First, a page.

Source: Food Research & Action Center, 10/20/16, Hunger Data

Wednesday, November 2, 2016

New Resource Available - Reduce Wasted Food Household Tip Sheet

It’s estimated that Americans throw out about one quarter of all their food purchases.  Wasting food increases the amount of trash we create, and increases our costs for food purchases and for managing waste.  To address this issue, the Northeast Recycling Council (NERC) has created a tip sheet for households with easy-to-adopt strategies for reducing and eliminating food waste at home. 

The Reduce Wasted Food Tip Sheet for Residents provides valuable information about what can be done on daily and weekly schedules to manage food that’s already in the refrigerator.  Information included provide the following tips and more: how to use your fridge to help you with optimal storing of food; how to arrange what’s in the fridge so you know what to eat first and what you need to buy; numerous food facts; links to recipes; and preserving and canning foods. The Reduce Wasted Food Tip Sheet also includes apps for making shopping lists, smart food storage, and where to find more information on reducing food waste.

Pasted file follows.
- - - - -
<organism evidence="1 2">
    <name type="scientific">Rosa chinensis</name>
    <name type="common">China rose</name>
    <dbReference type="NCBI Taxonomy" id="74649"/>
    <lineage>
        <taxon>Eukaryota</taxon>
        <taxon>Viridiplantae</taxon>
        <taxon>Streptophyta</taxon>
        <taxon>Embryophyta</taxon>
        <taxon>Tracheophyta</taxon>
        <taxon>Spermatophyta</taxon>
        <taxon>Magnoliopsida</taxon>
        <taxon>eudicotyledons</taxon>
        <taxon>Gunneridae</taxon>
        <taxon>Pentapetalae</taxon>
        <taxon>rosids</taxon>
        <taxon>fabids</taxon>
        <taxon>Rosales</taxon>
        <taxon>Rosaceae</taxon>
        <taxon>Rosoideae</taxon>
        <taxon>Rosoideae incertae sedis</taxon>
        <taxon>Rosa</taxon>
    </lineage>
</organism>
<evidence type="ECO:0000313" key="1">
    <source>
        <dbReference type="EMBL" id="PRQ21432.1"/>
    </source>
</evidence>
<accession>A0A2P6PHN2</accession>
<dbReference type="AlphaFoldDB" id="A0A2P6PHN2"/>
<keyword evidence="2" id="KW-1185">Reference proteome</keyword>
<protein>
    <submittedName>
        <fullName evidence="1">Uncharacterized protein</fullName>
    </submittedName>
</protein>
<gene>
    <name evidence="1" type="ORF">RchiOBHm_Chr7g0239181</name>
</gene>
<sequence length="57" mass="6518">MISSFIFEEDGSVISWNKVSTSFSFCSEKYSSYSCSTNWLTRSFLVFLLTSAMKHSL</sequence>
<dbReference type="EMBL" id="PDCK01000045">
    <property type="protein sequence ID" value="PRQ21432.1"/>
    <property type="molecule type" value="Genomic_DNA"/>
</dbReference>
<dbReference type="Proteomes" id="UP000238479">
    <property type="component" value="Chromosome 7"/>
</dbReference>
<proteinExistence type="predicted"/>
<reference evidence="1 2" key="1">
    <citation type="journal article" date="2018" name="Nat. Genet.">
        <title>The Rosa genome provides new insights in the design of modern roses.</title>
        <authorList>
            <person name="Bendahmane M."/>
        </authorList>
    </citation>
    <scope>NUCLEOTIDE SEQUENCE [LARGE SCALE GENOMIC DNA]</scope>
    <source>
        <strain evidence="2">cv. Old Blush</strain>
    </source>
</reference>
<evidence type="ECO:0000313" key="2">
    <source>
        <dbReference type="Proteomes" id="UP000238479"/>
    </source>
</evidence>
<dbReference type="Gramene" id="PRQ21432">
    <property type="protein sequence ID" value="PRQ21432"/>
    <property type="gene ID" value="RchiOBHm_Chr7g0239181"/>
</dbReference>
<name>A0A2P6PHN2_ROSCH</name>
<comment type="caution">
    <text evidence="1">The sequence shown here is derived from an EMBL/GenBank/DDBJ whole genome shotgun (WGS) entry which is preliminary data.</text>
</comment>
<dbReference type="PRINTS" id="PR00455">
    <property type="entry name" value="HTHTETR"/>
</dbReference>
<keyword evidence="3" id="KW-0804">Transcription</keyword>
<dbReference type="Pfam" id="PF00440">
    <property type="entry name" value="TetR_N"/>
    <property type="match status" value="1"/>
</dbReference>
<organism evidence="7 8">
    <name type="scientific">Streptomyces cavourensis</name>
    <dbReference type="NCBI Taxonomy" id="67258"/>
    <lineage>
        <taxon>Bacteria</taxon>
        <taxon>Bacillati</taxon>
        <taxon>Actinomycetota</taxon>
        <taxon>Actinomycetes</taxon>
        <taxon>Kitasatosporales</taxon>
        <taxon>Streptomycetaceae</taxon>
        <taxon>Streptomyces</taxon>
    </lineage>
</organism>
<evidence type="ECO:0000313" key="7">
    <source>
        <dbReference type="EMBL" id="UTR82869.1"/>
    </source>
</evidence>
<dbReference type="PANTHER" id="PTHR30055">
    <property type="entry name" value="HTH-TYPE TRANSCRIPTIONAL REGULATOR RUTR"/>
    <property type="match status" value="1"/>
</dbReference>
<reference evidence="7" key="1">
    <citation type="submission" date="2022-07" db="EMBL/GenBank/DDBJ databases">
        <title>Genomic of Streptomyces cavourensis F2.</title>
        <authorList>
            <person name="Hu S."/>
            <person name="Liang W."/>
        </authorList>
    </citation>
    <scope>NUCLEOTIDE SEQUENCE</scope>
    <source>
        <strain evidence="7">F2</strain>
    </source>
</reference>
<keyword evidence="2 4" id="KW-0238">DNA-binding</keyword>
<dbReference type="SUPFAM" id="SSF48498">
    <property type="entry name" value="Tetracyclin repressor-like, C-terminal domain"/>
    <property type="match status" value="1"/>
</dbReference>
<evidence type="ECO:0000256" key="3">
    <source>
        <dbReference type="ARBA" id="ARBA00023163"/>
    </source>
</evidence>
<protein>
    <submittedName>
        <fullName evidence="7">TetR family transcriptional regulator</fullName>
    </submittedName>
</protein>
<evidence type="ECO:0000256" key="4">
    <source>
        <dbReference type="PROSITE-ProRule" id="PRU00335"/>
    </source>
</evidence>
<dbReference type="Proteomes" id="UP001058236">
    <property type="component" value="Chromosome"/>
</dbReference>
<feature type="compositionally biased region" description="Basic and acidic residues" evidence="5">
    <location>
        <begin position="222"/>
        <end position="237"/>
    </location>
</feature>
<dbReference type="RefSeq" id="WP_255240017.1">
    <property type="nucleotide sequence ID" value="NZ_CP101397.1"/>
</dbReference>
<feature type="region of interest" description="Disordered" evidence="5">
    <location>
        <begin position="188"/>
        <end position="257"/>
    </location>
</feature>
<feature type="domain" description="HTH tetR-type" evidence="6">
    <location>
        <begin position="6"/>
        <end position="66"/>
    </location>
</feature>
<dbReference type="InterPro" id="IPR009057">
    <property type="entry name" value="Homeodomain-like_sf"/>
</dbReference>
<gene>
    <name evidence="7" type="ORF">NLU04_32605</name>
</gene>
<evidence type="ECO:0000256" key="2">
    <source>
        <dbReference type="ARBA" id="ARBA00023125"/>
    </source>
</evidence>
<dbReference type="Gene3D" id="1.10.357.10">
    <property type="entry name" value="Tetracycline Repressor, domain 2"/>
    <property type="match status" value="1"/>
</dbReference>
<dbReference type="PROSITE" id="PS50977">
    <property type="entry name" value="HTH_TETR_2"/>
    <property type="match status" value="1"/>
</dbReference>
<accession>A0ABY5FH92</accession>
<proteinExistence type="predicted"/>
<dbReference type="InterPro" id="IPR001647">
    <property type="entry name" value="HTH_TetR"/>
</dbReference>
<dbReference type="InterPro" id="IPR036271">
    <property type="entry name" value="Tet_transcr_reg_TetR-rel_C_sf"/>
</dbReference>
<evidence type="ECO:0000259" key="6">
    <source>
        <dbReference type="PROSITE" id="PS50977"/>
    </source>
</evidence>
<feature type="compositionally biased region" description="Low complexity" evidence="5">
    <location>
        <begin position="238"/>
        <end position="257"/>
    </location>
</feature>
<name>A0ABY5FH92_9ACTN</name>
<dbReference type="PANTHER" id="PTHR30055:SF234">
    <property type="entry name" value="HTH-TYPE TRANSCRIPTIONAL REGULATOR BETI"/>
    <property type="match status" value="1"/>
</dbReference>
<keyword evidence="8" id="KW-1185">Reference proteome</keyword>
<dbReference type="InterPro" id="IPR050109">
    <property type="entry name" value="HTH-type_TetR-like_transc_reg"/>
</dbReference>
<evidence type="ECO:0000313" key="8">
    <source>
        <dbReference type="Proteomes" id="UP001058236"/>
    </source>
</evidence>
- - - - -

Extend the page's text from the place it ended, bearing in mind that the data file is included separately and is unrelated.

Tuesday, November 1, 2016

Grants available to support new farmers

Governor Andrew M. Cuomo today announced $1 million in funding is available to assist new and early-stage farmers through the New York State New Farmers Grant Fund. Now in its third year, the program builds upon the success of 2015 when more than $743,000 was awarded to 25 early-stage farms across the state to support the continued growth of New York’s agriculture industry. To date, nearly $1.4 million has been provided to 41 farms throughout New York State to expand their operations and improve their profitability.

The $1 million New Farmers Grant Fund will provide grants of up to $50,000 to assist with up to 50 percent of eligible project costs, with the remaining 50 percent being matched by the recipient. All owners of eligible farms must be within the first ten years of ownership and the farm must have a minimum of $10,000 in income from sales of products grown or raised on the farm. Eligible project costs include the purchase of farm machinery, supplies and equipment, and construction or improvement of farm structures. Empire State Development, in consultation with the New York State Department of Agriculture and Markets, administers the fund.

This year, the program has eliminated the 150 acres or less requirement and is now accepting farm applicants of all sizes. The application and guidelines for the New York State New Farmers Grant Fund are available online. The deadline for submission is January 27, 2017.